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6 October 2008

Keira's Menage à Sept

Two Keira Knightley films in one weekend was probably a bit much but having gone to see The Duchess with Bali Babe on Saturday afternoon, I decided I didn't have much more to lose by watching The Edge of Love on the plane. 

The Duchess, of course, has the tagline, "there were three people in her marriage," which was playing on something Princess Diana, the descendant of Georgiana, the duchess in question, had said about her own marriage. The three people in question being Georgiana, her cold, detached husband the Duke (played very well by Ralph Fiennes) and her best friend, Bess, who comes to live with them as the Duke's live-in mistress. Fair enough. In the Amanda Foreman biography on which the film is based, this little threesome is the focus. However, in the film, they choose to highlight the fourth person in the marriage--the future Earl Grey, the love of Georgiana's life. Dominic "History Boys" Cooper makes an attractive Grey though he doesn't seem experienced enough to play this role very well. So far, then, four people--and that's before you include the duke's beloved pet dogs.

The basic plot is this: Georgiana very excitedly marries the older Duke (she seems more excited about the idea of becoming a duchess than with the Duke himself), spends seven years failing to produce an heir (although has two daughters), while the Duke has multiple affairs, latterly with Georgiana's best friend Elizabeth Foster. She (reasonably, perhaps?) thinks that if he can do it, so can she and starts carrying on with Grey. "No," sez the Duke, "this is the 18th century, dear, and you are forgetting that there are plenty of double-standards to comply with. I will continue to shag Bess but you are not allowed to be with this Grey chap. Now, come here and let's produce an heir." The film portrays the Duke as abusive and taking Georgiana by force, although, of course, these standards don't really make sense in an 18th century context. In the end, he makes her choose between Grey and her children--she picks Grey and then starts to read the letters from the enfants that the Duke has thoughtfully left behind, and changes her mind and goes to confine herself to a lifetime of misery and lost opportunities.

While this is all recorded in the biography, there are other elements that seem more important, such as Georgiana's addiction to gambling and repeated, crippling debts and the relationship between Bess and Georgiana. The film has one, vaguely sapphic scene but Foreman highlights throughout the extremely deep friendship between the two and although she cautions that it doesn't make sense to talk about a heterosexual vs homosexual relationship between the two, people did question the closeness of their friendship; furthermore, in reality, Georgiana's friends and family questioned her devotion to Bess, who they felt was using her for various ends and that Georgiana was too gullible to see it.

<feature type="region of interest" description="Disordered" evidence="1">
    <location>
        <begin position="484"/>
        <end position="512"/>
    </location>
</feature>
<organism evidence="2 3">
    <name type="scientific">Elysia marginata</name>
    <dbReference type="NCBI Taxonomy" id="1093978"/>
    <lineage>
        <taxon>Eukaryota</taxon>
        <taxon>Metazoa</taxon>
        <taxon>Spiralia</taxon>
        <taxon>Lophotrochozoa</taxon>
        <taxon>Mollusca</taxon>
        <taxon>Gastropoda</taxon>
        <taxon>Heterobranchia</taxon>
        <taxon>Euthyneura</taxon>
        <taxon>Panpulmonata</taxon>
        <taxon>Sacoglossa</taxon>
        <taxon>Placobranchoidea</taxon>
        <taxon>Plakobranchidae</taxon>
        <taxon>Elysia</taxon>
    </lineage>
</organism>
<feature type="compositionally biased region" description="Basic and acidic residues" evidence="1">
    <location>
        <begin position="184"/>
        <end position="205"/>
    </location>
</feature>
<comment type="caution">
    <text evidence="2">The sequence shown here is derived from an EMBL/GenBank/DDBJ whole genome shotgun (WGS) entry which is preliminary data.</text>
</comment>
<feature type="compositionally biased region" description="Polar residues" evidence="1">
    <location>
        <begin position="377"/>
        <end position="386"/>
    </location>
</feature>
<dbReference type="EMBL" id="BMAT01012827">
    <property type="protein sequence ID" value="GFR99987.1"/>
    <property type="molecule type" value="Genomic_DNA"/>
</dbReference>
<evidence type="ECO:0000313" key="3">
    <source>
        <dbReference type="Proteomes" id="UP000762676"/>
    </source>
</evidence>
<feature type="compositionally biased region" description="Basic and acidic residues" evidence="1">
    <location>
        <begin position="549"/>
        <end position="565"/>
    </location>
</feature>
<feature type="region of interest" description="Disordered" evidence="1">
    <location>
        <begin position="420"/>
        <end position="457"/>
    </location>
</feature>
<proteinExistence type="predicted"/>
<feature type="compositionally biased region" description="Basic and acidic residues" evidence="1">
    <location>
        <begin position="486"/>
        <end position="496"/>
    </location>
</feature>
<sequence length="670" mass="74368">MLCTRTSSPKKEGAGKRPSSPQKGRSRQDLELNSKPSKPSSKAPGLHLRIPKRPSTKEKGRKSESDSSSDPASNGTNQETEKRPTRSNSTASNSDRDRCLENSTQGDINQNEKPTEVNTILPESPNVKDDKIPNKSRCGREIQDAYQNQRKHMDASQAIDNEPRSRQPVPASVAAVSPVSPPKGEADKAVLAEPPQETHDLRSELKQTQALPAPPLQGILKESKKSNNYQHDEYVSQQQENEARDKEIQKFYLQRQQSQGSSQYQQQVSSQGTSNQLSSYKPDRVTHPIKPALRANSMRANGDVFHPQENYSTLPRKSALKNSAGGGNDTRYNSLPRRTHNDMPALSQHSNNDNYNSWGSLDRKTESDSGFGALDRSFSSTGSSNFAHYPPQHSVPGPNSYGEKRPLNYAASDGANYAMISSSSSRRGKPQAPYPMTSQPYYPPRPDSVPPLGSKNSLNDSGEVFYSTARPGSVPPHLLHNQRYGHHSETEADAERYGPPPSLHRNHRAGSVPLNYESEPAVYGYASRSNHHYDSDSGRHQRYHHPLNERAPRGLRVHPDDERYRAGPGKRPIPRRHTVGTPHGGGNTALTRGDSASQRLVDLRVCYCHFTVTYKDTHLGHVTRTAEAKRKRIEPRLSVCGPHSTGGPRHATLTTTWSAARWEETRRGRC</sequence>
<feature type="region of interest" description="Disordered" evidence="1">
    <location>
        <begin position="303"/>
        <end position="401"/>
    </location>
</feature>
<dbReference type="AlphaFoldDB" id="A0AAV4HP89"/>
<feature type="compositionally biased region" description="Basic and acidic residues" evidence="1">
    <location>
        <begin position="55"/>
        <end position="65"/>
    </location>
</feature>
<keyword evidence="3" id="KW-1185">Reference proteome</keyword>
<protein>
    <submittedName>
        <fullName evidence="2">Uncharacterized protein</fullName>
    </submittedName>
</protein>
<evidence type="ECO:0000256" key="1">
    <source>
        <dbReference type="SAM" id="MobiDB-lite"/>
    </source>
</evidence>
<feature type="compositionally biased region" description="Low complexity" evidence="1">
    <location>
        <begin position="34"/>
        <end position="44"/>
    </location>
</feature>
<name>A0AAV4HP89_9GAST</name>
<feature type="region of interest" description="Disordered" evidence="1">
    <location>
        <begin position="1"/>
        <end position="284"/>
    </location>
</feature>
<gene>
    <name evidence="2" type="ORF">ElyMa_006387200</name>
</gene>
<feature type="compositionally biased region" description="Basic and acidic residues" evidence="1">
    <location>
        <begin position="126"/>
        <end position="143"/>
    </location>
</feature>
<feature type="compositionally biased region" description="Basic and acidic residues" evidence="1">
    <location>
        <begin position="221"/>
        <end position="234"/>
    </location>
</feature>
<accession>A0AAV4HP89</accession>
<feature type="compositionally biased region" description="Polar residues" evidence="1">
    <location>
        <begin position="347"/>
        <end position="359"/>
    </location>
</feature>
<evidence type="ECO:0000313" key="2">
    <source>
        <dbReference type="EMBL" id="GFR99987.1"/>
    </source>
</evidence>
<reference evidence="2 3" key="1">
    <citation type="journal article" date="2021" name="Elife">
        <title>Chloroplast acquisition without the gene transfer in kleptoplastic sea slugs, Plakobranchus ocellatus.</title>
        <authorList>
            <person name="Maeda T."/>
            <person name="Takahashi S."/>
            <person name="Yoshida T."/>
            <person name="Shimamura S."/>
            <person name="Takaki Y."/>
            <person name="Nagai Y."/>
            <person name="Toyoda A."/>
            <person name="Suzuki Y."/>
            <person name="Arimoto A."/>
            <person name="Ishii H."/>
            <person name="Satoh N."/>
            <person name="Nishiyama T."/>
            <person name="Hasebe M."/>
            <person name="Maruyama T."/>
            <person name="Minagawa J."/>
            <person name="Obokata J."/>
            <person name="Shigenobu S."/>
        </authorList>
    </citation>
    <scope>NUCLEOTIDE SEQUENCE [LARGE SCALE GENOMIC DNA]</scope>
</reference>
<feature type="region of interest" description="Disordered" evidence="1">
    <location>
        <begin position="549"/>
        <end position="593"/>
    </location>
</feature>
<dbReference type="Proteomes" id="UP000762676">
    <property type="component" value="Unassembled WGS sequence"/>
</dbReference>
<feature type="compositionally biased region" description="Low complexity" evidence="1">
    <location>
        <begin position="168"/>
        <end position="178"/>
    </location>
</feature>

None of the background of friendship comes off very well in the film, though, where Georgiana sees her husband flirting with Bess, goes to introduce herself, becomes best friends with her, then goes post-modern when she finds out Bess and the Duke are sleeping together. The same is true in The Edge of Love, where Keira this time plays Dylan Thomas's other woman to Sienna Miller's wife: the two meet in a pub (Keira being surprised that Dylan has a wife), Sienna sez, "I'm not sure I'm going to like you," Keira sarcastically sez, "well, I'll be on the edge of my seat" and in the next scene, the two are shacked up together in Wales, sharing baths (it was the war--they had to conserve water) and secrets. Not that Sienna was any less angry when she found out that dear Dylan's interactions with Keira were present tense rather than simply past, although again, the friendship between the two women was strong enough that they could remain best chums, despite the weird, entangled situation in which they found themselves. 

Again, in The Edge of Love, there were four people in Keira's marriage--Dylan, Sienna and her husband, William. I couldn't really bring myself to care too much, though, as the patchy (at best) Welsh accents were very distracting and none of the characters were particularly sympathetic--Sienna's "oh gosh, I am wounded. oh noes!" acting made it hard to feel too much pity for her sweet, if doormatty, character, and the flaws of the others were present in abundance. The film was trying to be far more arty than it ought (I did like the soundtrack, though) and by the end, I definitely felt that one Keira film per weekend was definitely more than enough.


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